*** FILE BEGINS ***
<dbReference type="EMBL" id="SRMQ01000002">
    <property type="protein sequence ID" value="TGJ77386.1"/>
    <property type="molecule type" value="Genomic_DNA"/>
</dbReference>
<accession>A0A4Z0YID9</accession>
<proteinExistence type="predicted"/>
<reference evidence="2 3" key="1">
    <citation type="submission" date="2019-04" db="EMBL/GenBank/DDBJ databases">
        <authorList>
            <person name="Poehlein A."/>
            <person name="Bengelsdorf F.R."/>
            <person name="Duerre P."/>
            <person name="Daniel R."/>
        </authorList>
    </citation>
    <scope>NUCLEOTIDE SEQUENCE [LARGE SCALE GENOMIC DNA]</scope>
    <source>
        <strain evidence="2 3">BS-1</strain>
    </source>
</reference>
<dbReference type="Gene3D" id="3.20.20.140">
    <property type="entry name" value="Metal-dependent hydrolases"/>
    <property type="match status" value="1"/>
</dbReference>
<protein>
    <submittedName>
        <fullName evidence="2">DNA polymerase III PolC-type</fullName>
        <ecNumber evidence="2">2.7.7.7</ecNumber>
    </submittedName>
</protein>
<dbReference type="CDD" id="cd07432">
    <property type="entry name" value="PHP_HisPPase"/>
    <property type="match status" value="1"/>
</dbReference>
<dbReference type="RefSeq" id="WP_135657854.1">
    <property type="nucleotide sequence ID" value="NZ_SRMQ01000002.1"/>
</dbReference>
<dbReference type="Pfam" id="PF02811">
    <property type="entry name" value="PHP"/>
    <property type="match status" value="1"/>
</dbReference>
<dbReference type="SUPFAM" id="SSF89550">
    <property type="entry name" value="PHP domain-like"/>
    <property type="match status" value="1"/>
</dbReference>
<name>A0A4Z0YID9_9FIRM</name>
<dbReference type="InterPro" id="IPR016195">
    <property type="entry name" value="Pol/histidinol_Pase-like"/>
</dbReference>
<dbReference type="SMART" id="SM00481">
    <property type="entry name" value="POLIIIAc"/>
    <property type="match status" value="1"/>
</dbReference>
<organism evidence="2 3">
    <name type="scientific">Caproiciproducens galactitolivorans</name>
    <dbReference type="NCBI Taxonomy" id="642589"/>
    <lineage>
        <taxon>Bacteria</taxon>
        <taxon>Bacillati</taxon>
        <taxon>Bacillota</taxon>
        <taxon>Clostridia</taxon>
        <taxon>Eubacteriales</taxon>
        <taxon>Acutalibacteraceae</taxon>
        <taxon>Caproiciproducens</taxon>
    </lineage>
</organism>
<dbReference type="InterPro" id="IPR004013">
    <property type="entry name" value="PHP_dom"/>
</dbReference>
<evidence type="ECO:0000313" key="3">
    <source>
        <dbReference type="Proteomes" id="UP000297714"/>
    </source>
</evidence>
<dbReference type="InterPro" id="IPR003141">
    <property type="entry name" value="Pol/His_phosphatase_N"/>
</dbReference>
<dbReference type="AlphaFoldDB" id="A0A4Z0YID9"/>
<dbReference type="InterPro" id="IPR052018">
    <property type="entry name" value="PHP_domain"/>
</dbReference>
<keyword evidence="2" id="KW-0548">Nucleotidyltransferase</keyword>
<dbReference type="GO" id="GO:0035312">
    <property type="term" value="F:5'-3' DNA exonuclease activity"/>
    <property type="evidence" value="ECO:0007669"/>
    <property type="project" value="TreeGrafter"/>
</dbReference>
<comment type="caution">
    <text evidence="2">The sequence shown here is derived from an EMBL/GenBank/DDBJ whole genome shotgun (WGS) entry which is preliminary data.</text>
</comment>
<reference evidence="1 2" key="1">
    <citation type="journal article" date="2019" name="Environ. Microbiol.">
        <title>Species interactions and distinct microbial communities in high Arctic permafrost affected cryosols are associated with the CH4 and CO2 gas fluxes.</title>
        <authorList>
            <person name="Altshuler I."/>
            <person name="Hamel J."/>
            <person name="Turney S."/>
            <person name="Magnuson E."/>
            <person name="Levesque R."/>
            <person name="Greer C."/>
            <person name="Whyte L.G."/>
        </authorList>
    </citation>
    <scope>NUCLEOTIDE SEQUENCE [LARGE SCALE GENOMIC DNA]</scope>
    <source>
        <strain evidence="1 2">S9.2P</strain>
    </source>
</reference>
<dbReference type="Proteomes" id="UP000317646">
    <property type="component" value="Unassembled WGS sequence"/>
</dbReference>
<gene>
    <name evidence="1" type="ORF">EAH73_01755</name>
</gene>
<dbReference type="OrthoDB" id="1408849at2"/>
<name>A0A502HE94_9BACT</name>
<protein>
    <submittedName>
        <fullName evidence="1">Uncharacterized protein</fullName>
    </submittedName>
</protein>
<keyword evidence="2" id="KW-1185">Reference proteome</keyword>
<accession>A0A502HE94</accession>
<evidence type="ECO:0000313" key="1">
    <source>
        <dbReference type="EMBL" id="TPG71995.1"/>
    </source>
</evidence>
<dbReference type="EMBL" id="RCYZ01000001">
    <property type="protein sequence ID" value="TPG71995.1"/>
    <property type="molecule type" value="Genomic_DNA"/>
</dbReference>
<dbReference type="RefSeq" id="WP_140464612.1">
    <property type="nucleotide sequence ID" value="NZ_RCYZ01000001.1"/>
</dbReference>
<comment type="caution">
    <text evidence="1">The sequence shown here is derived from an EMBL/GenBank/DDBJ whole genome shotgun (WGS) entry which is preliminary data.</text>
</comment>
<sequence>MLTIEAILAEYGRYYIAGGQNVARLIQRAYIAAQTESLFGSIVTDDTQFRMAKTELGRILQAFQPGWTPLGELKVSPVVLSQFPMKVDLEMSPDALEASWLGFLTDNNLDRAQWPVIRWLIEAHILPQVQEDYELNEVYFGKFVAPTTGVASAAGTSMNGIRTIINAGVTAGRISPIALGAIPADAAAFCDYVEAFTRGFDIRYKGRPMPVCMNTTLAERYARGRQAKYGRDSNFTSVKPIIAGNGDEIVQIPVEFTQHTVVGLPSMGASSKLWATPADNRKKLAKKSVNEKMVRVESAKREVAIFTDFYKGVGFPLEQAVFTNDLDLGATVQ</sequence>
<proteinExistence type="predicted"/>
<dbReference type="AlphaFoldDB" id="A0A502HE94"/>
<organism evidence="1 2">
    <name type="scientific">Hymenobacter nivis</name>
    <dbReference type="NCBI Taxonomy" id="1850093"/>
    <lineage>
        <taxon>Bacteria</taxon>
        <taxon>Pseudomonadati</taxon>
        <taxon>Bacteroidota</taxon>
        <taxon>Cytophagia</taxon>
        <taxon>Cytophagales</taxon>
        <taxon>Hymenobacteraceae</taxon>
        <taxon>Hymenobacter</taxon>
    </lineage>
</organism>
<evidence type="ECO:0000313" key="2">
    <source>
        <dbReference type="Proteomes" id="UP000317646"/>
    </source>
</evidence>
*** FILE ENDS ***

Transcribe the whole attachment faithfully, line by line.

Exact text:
<dbReference type="EMBL" id="SRMQ01000002">
    <property type="protein sequence ID" value="TGJ77386.1"/>
    <property type="molecule type" value="Genomic_DNA"/>
</dbReference>
<accession>A0A4Z0YID9</accession>
<proteinExistence type="predicted"/>
<reference evidence="2 3" key="1">
    <citation type="submission" date="2019-04" db="EMBL/GenBank/DDBJ databases">
        <authorList>
            <person name="Poehlein A."/>
            <person name="Bengelsdorf F.R."/>
            <person name="Duerre P."/>
            <person name="Daniel R."/>
        </authorList>
    </citation>
    <scope>NUCLEOTIDE SEQUENCE [LARGE SCALE GENOMIC DNA]</scope>
    <source>
        <strain evidence="2 3">BS-1</strain>
    </source>
</reference>
<dbReference type="Gene3D" id="3.20.20.140">
    <property type="entry name" value="Metal-dependent hydrolases"/>
    <property type="match status" value="1"/>
</dbReference>
<protein>
    <submittedName>
        <fullName evidence="2">DNA polymerase III PolC-type</fullName>
        <ecNumber evidence="2">2.7.7.7</ecNumber>
    </submittedName>
</protein>
<dbReference type="CDD" id="cd07432">
    <property type="entry name" value="PHP_HisPPase"/>
    <property type="match status" value="1"/>
</dbReference>
<dbReference type="RefSeq" id="WP_135657854.1">
    <property type="nucleotide sequence ID" value="NZ_SRMQ01000002.1"/>
</dbReference>
<dbReference type="Pfam" id="PF02811">
    <property type="entry name" value="PHP"/>
    <property type="match status" value="1"/>
</dbReference>
<dbReference type="SUPFAM" id="SSF89550">
    <property type="entry name" value="PHP domain-like"/>
    <property type="match status" value="1"/>
</dbReference>
<name>A0A4Z0YID9_9FIRM</name>
<dbReference type="InterPro" id="IPR016195">
    <property type="entry name" value="Pol/histidinol_Pase-like"/>
</dbReference>
<dbReference type="SMART" id="SM00481">
    <property type="entry name" value="POLIIIAc"/>
    <property type="match status" value="1"/>
</dbReference>
<organism evidence="2 3">
    <name type="scientific">Caproiciproducens galactitolivorans</name>
    <dbReference type="NCBI Taxonomy" id="642589"/>
    <lineage>
        <taxon>Bacteria</taxon>
        <taxon>Bacillati</taxon>
        <taxon>Bacillota</taxon>
        <taxon>Clostridia</taxon>
        <taxon>Eubacteriales</taxon>
        <taxon>Acutalibacteraceae</taxon>
        <taxon>Caproiciproducens</taxon>
    </lineage>
</organism>
<dbReference type="InterPro" id="IPR004013">
    <property type="entry name" value="PHP_dom"/>
</dbReference>
<evidence type="ECO:0000313" key="3">
    <source>
        <dbReference type="Proteomes" id="UP000297714"/>
    </source>
</evidence>
<dbReference type="InterPro" id="IPR003141">
    <property type="entry name" value="Pol/His_phosphatase_N"/>
</dbReference>
<dbReference type="AlphaFoldDB" id="A0A4Z0YID9"/>
<dbReference type="InterPro" id="IPR052018">
    <property type="entry name" value="PHP_domain"/>
</dbReference>
<keyword evidence="2" id="KW-0548">Nucleotidyltransferase</keyword>
<dbReference type="GO" id="GO:0035312">
    <property type="term" value="F:5'-3' DNA exonuclease activity"/>
    <property type="evidence" value="ECO:0007669"/>
    <property type="project" value="TreeGrafter"/>
</dbReference>
<comment type="caution">
    <text evidence="2">The sequence shown here is derived from an EMBL/GenBank/DDBJ whole genome shotgun (WGS) entry which is preliminary data.</text>
</comment>
<reference evidence="1 2" key="1">
    <citation type="journal article" date="2019" name="Environ. Microbiol.">
        <title>Species interactions and distinct microbial communities in high Arctic permafrost affected cryosols are associated with the CH4 and CO2 gas fluxes.</title>
        <authorList>
            <person name="Altshuler I."/>
            <person name="Hamel J."/>
            <person name="Turney S."/>
            <person name="Magnuson E."/>
            <person name="Levesque R."/>
            <person name="Greer C."/>
            <person name="Whyte L.G."/>
        </authorList>
    </citation>
    <scope>NUCLEOTIDE SEQUENCE [LARGE SCALE GENOMIC DNA]</scope>
    <source>
        <strain evidence="1 2">S9.2P</strain>
    </source>
</reference>
<dbReference type="Proteomes" id="UP000317646">
    <property type="component" value="Unassembled WGS sequence"/>
</dbReference>
<gene>
    <name evidence="1" type="ORF">EAH73_01755</name>
</gene>
<dbReference type="OrthoDB" id="1408849at2"/>
<name>A0A502HE94_9BACT</name>
<protein>
    <submittedName>
        <fullName evidence="1">Uncharacterized protein</fullName>
    </submittedName>
</protein>
<keyword evidence="2" id="KW-1185">Reference proteome</keyword>
<accession>A0A502HE94</accession>
<evidence type="ECO:0000313" key="1">
    <source>
        <dbReference type="EMBL" id="TPG71995.1"/>
    </source>
</evidence>
<dbReference type="EMBL" id="RCYZ01000001">
    <property type="protein sequence ID" value="TPG71995.1"/>
    <property type="molecule type" value="Genomic_DNA"/>
</dbReference>
<dbReference type="RefSeq" id="WP_140464612.1">
    <property type="nucleotide sequence ID" value="NZ_RCYZ01000001.1"/>
</dbReference>
<comment type="caution">
    <text evidence="1">The sequence shown here is derived from an EMBL/GenBank/DDBJ whole genome shotgun (WGS) entry which is preliminary data.</text>
</comment>
<sequence>MLTIEAILAEYGRYYIAGGQNVARLIQRAYIAAQTESLFGSIVTDDTQFRMAKTELGRILQAFQPGWTPLGELKVSPVVLSQFPMKVDLEMSPDALEASWLGFLTDNNLDRAQWPVIRWLIEAHILPQVQEDYELNEVYFGKFVAPTTGVASAAGTSMNGIRTIINAGVTAGRISPIALGAIPADAAAFCDYVEAFTRGFDIRYKGRPMPVCMNTTLAERYARGRQAKYGRDSNFTSVKPIIAGNGDEIVQIPVEFTQHTVVGLPSMGASSKLWATPADNRKKLAKKSVNEKMVRVESAKREVAIFTDFYKGVGFPLEQAVFTNDLDLGATVQ</sequence>
<proteinExistence type="predicted"/>
<dbReference type="AlphaFoldDB" id="A0A502HE94"/>
<organism evidence="1 2">
    <name type="scientific">Hymenobacter nivis</name>
    <dbReference type="NCBI Taxonomy" id="1850093"/>
    <lineage>
        <taxon>Bacteria</taxon>
        <taxon>Pseudomonadati</taxon>
        <taxon>Bacteroidota</taxon>
        <taxon>Cytophagia</taxon>
        <taxon>Cytophagales</taxon>
        <taxon>Hymenobacteraceae</taxon>
        <taxon>Hymenobacter</taxon>
    </lineage>
</organism>
<evidence type="ECO:0000313" key="2">
    <source>
        <dbReference type="Proteomes" id="UP000317646"/>
    </source>
</evidence>